Martell Teasley Begins as Senior Vice President for Academic Affairs


Martell Teasley (Courtesy U department of communications)

By Nathan Levinzon, News Writer


In January 2022, the College of Social Work’s Dean Martell Teasley became the University of Utah’s interim Senior Vice President for Academic Affairs. His new role will include oversight of academic colleges and programs, as well as student admission and retention.

“My new job is not something I had imagined myself doing in the past,” Teasley said. “The President [Taylor Randall] had asked me to do it. The first thing I did after that was to make sure that my colleagues and fellow deans were okay with it.”

Elizabeth Warner, dean of the College of Law, was ecstatic when she heard the news from Teasley.

“[Teasley] started about a year before me at the University of Utah,” Warner said. “And immediately he was one of the deans who adopted me and helped mentor me. He taught me a lot and really did a great job of on-boarding me. There are a lot of similarities between our two schools because they’re both professional schools focused on helping individuals, so there is a lot of synergies between what social workers and lawyers do.”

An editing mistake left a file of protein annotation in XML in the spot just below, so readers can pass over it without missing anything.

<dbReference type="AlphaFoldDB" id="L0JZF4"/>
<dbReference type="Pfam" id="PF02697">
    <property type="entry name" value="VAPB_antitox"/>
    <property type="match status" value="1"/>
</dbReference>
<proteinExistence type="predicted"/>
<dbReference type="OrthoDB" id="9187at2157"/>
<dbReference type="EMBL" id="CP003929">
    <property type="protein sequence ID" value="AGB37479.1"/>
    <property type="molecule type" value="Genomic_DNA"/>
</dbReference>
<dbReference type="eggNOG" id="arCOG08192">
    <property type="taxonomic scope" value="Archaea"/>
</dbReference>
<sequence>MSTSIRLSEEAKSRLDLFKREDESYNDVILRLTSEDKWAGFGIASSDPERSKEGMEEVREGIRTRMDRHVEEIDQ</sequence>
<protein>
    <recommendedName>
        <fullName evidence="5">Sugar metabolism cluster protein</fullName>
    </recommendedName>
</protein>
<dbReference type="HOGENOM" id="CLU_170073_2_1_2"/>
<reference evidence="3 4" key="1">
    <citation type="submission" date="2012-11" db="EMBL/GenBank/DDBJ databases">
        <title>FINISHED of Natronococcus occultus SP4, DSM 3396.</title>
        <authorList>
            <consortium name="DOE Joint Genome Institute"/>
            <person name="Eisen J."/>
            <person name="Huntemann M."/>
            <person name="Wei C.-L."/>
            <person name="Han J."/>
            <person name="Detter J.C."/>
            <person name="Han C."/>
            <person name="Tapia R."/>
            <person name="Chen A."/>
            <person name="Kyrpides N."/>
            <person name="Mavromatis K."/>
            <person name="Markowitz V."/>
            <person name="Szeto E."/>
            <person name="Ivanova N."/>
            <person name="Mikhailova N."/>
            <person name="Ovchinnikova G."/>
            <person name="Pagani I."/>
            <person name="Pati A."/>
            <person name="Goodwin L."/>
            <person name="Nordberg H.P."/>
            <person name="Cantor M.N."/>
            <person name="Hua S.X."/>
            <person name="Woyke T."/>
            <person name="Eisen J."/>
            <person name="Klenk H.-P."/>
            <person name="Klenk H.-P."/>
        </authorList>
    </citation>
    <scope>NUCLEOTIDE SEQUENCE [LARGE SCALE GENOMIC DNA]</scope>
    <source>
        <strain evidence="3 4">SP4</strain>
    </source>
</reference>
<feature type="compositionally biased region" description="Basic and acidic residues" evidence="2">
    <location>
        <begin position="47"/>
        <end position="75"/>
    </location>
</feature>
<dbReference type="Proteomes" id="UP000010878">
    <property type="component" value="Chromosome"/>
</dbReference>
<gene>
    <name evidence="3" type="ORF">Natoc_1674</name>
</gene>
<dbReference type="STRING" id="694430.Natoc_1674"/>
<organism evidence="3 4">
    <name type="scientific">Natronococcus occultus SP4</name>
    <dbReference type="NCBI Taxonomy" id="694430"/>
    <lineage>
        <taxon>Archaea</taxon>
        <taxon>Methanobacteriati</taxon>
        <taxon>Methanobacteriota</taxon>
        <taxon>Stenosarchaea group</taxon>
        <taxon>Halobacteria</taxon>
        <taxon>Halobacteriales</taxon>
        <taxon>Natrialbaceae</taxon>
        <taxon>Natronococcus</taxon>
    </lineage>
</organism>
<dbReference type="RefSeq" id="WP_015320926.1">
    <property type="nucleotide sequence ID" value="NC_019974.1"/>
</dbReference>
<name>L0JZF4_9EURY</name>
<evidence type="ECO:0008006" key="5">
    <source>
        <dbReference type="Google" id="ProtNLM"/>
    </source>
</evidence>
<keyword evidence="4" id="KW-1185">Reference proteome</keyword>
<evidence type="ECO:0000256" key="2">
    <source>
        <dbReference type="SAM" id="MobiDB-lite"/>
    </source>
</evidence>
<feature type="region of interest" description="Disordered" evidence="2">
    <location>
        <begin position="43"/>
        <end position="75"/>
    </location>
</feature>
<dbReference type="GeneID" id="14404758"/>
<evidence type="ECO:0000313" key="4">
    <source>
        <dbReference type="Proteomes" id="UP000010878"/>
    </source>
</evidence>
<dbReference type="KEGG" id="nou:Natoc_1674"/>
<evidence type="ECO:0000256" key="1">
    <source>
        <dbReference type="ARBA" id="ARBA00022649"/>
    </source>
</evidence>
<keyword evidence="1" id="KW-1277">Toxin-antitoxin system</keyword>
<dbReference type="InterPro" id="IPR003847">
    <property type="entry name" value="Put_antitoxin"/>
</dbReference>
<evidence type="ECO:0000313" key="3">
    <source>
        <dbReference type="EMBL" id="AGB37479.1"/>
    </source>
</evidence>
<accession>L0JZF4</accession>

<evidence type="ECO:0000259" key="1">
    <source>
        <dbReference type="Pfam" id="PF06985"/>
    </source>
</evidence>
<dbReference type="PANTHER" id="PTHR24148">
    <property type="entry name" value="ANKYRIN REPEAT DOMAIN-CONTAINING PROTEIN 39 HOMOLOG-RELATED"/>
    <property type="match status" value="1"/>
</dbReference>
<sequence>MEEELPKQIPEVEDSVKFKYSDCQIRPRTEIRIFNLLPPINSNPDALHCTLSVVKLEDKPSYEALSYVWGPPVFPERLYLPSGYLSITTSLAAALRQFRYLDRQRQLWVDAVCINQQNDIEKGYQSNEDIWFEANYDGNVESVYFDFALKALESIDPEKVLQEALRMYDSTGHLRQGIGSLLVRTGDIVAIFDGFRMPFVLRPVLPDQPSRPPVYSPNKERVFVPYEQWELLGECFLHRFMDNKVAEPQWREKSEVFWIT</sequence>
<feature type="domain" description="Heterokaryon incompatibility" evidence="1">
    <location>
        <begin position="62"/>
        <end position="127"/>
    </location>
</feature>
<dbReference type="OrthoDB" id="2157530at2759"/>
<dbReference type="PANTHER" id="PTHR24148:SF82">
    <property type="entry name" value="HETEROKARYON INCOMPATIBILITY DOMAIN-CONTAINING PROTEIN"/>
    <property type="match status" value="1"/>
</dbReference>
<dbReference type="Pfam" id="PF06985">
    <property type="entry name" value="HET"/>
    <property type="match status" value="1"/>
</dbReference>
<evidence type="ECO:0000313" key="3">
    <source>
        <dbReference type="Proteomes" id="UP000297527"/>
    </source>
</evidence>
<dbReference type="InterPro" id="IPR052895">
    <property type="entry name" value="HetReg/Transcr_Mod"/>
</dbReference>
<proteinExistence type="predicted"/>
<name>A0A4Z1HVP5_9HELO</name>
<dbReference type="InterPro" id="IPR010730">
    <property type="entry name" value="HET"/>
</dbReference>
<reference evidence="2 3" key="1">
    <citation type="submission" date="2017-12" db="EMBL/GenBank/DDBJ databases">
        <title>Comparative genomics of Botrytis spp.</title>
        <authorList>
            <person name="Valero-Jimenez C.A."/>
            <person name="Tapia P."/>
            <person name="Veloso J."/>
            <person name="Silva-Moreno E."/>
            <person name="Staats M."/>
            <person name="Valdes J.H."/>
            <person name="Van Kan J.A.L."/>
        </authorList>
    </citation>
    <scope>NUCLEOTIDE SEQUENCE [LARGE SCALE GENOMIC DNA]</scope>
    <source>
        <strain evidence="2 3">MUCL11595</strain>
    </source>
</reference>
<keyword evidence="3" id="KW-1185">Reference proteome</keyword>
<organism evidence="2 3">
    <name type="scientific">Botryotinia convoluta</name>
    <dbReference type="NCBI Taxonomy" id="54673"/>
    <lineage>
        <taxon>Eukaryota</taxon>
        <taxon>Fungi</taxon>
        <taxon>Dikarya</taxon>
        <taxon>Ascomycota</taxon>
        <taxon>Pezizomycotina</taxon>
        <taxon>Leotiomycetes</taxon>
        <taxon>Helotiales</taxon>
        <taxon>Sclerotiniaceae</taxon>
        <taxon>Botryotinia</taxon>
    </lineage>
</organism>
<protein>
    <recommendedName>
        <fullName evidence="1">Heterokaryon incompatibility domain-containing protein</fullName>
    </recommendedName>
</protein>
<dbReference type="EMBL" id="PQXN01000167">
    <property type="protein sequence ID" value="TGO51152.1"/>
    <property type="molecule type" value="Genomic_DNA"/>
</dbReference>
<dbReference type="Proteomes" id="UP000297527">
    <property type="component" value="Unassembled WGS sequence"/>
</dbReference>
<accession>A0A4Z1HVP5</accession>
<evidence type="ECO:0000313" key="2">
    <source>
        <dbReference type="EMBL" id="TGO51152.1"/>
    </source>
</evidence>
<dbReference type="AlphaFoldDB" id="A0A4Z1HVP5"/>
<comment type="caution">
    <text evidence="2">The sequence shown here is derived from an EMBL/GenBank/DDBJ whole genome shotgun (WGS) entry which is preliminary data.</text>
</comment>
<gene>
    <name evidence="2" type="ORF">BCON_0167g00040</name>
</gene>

Warner said when she first arrived at the U, her and Teasley started talking about opportunities to collaborate between the two colleges.

“And then George Floyd was murdered, I think we both had this horrible collective response of outrage and pain,” Warner said. “We came together and asked, ‘What can we do?’ We knew that we had a platform at the University of Utah because we were both deans at the time, so we began doing a regular race and racism series that began as an opportunity to talk about these sensitive issues. Now we hold these discussions on a quarterly basis, where we pick different books and discuss them. For Martin Luther King Week, for example, we read Robin DiAngelo’s new book “Nice Racism,” which I thought was really impactful because it talks about society’s unwillingness to be uncomfortable with our racist past. Our racist past leads to a lot of ‘nice racism,’ and people aren’t willing to address it.”

Warner said her and Teasley have worked so closely together that its become almost a back and forth dialogue between the two.

“I really appreciate him because every time we do one of these, Dr. Teasley shares an experience from his life that I had not previously known,” Warner said. “He has such a rich life experience, from his military career to living all around the country. I always learn something new from him. I just really enjoy him both as a colleague and a mentor, and then as a collaborator for our racism series. I think the world of him and I am super excited for his new position because I think it’s a wonderful recognition of what he brings as a leader in terms of his lived experience and in terms of his valuable viewpoint.”

Teasley’s leadership technique is the cultivation of his experience as a licensed practical nurse, a social worker and an academic researcher, as well as a decade of service with the U.S. Army.